• MGB sets stricter mines audit rules


    ENVIRONMENT Secretary Regina Paz Lopez only wants to raise the bar on responsible mining with a new round of audit of all operating mines in the country, the Mines and Geosciences Bureau (MGB) said on Wednesday.

    In a telephone interview, MGB Director Leo Jasareno said they would impose a stricter set of criteria in their audit, which will cover some 105 metallic and non-metallic mines nationwide, including quarrying and small-scale mining.

    “The comprehensive review will focus on the companies’ compliance with the requirements of the Mining Act of 1995, Environmental Compliance Certificate, Forestry Law, and other laws pertaining to mining. We want to see whether a specific violation would entail suspension of operations,” Jasareno said.

    Jasareno was reacting to a recent call from the Chamber of Mines of the Philippines (COMP) to release the list of cancelled mining applications and companies violating mining laws.

    “After six years of review, it is now incumbent upon the MGB to report the results to the new Secretary before another comprehensive review is undertaken,” COMP executive vice president Nelia Halcon said.

    Since 2010, MGB has been undertaking an assessment of all mining permits and agreements under its “use it or lose it” policy in a bid to purge the system of non-moving mining applications.

    Section 3 of EO 79 also calls for a review of the performance of existing mining operations and a continuation of the cleansing of non-moving mining rights holders.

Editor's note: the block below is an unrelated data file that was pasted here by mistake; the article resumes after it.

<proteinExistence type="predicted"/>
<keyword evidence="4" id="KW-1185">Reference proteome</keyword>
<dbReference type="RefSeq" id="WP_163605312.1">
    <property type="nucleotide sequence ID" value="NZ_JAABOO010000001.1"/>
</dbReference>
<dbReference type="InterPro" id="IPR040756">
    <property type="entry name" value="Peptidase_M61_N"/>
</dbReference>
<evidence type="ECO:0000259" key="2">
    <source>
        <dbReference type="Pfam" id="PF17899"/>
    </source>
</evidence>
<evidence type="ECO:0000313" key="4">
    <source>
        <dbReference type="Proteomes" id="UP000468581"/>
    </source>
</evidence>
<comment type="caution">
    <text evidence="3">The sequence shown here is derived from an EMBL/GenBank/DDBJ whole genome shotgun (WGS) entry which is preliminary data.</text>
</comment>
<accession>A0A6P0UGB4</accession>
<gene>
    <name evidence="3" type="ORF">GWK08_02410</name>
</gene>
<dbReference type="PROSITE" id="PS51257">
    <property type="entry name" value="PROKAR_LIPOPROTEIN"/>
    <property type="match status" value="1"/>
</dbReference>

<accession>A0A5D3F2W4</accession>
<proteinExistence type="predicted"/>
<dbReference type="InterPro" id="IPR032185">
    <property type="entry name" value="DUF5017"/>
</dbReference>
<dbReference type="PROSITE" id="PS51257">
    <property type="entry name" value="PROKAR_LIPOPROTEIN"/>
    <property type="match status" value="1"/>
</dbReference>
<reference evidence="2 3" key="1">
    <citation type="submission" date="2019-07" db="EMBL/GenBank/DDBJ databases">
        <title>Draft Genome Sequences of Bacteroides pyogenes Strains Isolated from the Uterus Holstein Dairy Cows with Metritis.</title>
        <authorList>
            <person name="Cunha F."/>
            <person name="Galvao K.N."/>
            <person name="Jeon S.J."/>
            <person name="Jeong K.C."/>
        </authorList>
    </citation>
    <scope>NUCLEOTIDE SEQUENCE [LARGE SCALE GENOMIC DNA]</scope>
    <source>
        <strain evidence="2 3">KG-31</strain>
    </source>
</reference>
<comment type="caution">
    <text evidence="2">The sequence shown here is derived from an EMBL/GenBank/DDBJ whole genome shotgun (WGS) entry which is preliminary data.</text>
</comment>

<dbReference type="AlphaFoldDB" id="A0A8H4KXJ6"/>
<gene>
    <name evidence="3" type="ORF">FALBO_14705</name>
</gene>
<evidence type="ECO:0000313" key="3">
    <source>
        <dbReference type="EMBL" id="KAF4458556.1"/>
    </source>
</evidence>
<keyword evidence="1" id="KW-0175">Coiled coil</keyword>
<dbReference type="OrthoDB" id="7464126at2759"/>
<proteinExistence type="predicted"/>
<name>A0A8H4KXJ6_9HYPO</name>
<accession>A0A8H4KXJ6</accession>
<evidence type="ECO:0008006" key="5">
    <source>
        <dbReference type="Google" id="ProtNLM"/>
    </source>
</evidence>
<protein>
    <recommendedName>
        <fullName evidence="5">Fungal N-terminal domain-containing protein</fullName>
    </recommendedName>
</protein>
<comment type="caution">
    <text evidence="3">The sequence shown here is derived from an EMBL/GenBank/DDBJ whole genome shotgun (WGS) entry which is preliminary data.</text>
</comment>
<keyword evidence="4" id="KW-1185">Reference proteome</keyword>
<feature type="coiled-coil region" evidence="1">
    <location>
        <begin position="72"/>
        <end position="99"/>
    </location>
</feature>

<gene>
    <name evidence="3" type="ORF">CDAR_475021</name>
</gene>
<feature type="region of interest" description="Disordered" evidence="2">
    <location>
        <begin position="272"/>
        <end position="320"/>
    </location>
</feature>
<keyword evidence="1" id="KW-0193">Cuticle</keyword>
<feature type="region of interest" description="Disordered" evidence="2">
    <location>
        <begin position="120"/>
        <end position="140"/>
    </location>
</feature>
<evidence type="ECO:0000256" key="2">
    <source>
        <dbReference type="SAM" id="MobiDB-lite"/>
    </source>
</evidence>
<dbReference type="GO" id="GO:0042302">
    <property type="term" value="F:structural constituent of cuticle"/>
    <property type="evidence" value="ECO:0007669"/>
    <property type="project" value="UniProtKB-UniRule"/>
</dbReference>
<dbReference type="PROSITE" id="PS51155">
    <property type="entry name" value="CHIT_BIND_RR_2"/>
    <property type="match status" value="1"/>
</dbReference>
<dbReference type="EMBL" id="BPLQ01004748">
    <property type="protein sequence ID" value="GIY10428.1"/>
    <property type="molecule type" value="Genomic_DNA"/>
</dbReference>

The EO states, “The review shall be based on the guidelines and parameters set forth in the specific mining contract or agreement and on other pertinent laws, rules and regulations such as the Mining Act of 1995 and the Labor Code.”

    Halcon said the moratorium on new mining permits jeopardizes investments in the mineral development sector and impedes on the otherwise positive investment environment created during a recent business forum in Davao City.

    “A continuing moratorium on new mining projects only breeds more confusion and uncertainty particularly on capital-intensive and risky mining business,” she added.

    Environment Secretary Regina Paz Lopez earlier issued DENR Memorandum Order 1-16 imposing a moratorium on the approval of new mining projects. She said she will not allow new mining activities under her watch even if they would pay higher taxes.

    The order takes effect immediately and “shall remain in force and in effect until formally terminated.”

    New round of audits
    On Wednesday, Jasareno said that the new round of audits will look beyond regulatory requirements to include the social and economic impact of the mining operations nationwide.

    The MGB chief, citing the results of their initial review on mining companies, confirmed that there are frequent violators of mining rules and regulations.

    “You’ll be surprised with the number of companies violating the conditions of their contract… majority of which were slapped with equivalent amount of penalty depending on the discretion of who conducted the review,” Jasareno said.

    “With the new round of audit, there will be a list of criteria they need to comply with, otherwise they may face suspension,” he said.

    Jasareno, however, refused to name the companies included in the list of violators, saying that they have already submitted documents to the DENR secretary.

    Meanwhile, anti-mining group Alyansa Tigil Mina (ATM) welcomed the immediate conduct of an audit of all mining project, a moratorium on mining applications, and Lopez’s personal position against open-pit mining.


    Please follow our commenting guidelines.

    Comments are closed.